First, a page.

Mediators are perfectly placed to provide this service. Already in divorces, civil partnership dissolutions and unmarried separations, mediators provide impartial and independent advice to fairly and equally represent the interests of both parties. As an extension of this, family mediators can also incorporate the views of other family members. Where there are minors or dependants involved, this can help them to speak up about issues they might not feel comfortable about raising directly with their parents. The result is a more positive process for all involved. Young people feel more engaged and that their happiness has been taken into account, making it less stressful for them when their parents separate, while for parents it provides important peace of mind too.
Why include children in mediation?
Children are often overlooked during separation. This is nobody’s fault – it’s easy to focus on other issues such as money, property and so on.
When children’s issues are included, it is often on a very practical level, such as deciding how much child support each partner will pay, where the children will live in the future and how much time they will spend with each parent.
But for young people seeing their parents separate can be challenging on a much deeper emotional level, especially if the separation is not entirely amicable or if there is a dispute over future living arrangements.
Family mediation is about resolving any such disputes in a way that represents all parties. Mediators can work with both parents to find an amicable route forwards and to overcome any initial impasses before they can become major obstacles.
Crucially though, child inclusive mediation recognises the importance of putting children first – or at least on a level footing with the adults – and can actually make progress faster and more positively by allowing the children’s voices to guide the adults where appropriate.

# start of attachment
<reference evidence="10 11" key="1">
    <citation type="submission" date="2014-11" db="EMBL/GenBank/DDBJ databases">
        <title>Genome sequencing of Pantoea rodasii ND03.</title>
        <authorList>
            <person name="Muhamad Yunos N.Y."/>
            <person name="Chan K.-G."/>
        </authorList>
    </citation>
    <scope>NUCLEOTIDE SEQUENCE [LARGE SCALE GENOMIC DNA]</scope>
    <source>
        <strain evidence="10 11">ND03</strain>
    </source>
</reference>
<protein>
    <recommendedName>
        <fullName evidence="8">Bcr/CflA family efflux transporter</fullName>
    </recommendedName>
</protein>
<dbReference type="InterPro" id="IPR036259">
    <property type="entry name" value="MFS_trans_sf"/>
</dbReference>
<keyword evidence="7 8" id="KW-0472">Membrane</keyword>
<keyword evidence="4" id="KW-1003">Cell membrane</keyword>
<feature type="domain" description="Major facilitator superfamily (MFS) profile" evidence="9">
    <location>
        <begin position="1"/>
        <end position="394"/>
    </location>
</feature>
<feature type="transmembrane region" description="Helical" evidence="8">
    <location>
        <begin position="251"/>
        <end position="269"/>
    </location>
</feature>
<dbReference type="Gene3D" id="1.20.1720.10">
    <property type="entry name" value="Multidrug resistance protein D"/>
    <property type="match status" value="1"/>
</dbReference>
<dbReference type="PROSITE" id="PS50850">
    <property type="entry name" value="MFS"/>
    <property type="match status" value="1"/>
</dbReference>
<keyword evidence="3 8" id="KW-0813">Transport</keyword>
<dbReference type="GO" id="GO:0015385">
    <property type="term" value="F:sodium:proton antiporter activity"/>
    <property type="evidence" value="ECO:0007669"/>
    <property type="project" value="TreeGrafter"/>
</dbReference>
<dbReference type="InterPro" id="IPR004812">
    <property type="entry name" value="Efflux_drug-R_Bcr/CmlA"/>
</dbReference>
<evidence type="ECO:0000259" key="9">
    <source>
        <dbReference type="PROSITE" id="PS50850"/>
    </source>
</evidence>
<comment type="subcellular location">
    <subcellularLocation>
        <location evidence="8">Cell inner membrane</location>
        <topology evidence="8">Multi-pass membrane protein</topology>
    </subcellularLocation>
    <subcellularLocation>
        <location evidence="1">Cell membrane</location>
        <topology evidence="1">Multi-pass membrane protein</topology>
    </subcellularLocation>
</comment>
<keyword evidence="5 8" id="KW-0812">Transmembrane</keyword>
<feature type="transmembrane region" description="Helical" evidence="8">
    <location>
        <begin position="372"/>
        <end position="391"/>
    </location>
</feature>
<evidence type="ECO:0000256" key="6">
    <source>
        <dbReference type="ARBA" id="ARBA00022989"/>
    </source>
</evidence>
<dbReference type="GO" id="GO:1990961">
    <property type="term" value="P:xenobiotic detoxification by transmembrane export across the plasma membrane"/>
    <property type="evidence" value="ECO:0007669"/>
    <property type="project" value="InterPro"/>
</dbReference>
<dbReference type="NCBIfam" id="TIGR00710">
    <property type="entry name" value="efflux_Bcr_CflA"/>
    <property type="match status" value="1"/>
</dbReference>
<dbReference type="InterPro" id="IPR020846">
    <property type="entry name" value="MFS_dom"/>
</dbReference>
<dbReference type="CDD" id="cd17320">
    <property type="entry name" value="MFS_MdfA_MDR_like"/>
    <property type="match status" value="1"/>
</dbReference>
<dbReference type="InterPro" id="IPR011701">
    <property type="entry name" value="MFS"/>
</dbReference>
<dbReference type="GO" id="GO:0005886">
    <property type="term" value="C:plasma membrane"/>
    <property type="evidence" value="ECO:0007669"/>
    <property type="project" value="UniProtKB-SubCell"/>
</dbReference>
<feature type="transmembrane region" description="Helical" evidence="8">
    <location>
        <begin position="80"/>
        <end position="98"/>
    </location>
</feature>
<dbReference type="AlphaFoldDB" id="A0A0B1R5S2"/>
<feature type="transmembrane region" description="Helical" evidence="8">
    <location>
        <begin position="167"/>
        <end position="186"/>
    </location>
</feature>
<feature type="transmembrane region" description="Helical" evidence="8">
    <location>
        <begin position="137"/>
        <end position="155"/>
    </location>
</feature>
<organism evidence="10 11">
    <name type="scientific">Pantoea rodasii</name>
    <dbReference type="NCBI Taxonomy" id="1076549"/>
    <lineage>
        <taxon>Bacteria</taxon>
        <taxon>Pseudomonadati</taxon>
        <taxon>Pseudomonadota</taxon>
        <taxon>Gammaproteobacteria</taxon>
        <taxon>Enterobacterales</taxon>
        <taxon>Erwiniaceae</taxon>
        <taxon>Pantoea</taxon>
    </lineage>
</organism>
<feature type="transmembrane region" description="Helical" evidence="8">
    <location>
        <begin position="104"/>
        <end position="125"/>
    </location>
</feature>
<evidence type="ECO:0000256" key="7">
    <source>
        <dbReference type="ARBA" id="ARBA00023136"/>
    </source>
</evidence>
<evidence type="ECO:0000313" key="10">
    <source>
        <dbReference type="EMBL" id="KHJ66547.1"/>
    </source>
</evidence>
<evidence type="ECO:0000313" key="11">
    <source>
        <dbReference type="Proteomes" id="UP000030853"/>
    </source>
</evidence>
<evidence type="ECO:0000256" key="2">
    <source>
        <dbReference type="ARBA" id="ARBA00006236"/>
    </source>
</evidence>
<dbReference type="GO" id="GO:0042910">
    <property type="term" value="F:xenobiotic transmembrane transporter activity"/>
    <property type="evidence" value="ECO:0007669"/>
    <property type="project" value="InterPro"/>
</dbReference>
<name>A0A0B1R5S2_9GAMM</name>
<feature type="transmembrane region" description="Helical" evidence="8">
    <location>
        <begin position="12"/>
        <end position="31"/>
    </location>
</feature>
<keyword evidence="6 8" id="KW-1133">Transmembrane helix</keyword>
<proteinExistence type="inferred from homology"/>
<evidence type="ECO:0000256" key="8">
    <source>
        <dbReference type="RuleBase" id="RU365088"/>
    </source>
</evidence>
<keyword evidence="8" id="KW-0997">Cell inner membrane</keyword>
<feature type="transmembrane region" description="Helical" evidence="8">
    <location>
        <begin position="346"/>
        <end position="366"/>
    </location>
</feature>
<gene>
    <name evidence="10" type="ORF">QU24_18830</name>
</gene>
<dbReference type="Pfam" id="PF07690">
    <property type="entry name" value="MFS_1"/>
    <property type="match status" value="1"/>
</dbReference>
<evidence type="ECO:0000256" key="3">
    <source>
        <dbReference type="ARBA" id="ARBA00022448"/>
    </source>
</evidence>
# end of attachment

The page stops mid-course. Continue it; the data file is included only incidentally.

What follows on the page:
See the Family Mediators Association’s video on child inclusive mediation below.
Where young people are involved, there may also be good reasons to include extended family in mediation, such as grandparents, step-parents and anyone with responsibility for the children.
That could range from carers and legal guardians, to individuals with informal responsibility, such as aunts and uncles who are closely involved with looking after the children and who you want to remain a part of your children’s lives once your separation is finalised.
Again, family mediation is uniquely capable of listening to the individual voices of everyone who has a stake in the process, and of finding solutions that suit all involved as much as possible.
This contrasts with the option of going directly to court, which is often much more combative, leading to unnecessary conflict, delay, stress and financial cost.
But it still achieves a long-term arrangement and your mediator will draw up documents that show all of the terms you have agreed, which can then be ratified by a judge to ensure all parties are legally bound to stick to the terms of your agreement.
Why choose Marcia Mediation?
At Marcia Mediation we have a long and positive track record of providing child inclusive mediation services.
Our team of family mediators work with young people of all ages, and we recognise the unique challenges of talking to very young children, school-age dependants and older teens who have not yet left home.
Each age group presents a different challenge, from childcare arrangements, to which school they will attend if you live apart after your separation, and we understand what it takes to make those negotiations with your child’s best interests in mind.
At all times we also work in the best interests of all adult parties too, to bring the process to a faster, less stressful conclusion and make positive plans that should make it easier to enjoy future family occasions like birthdays and Christmas.
While we can’t guarantee that separating won’t be upsetting, we are here to help you maintain dignity in divorce and look ahead to happier times, not only for yourself but for your children too.
A pioneer for mediation since commencing legal practice as a family solicitor some seventeen years ago, Marcia has worked exclusively as an independent mediator since 2004, focussing initially on family mediation, and latterly on work place mediation.
Marcia’s accreditations include Family Mediation and she is a qualified child consultant practitioner. Her associations include the Professional Mediators Association and Resolution.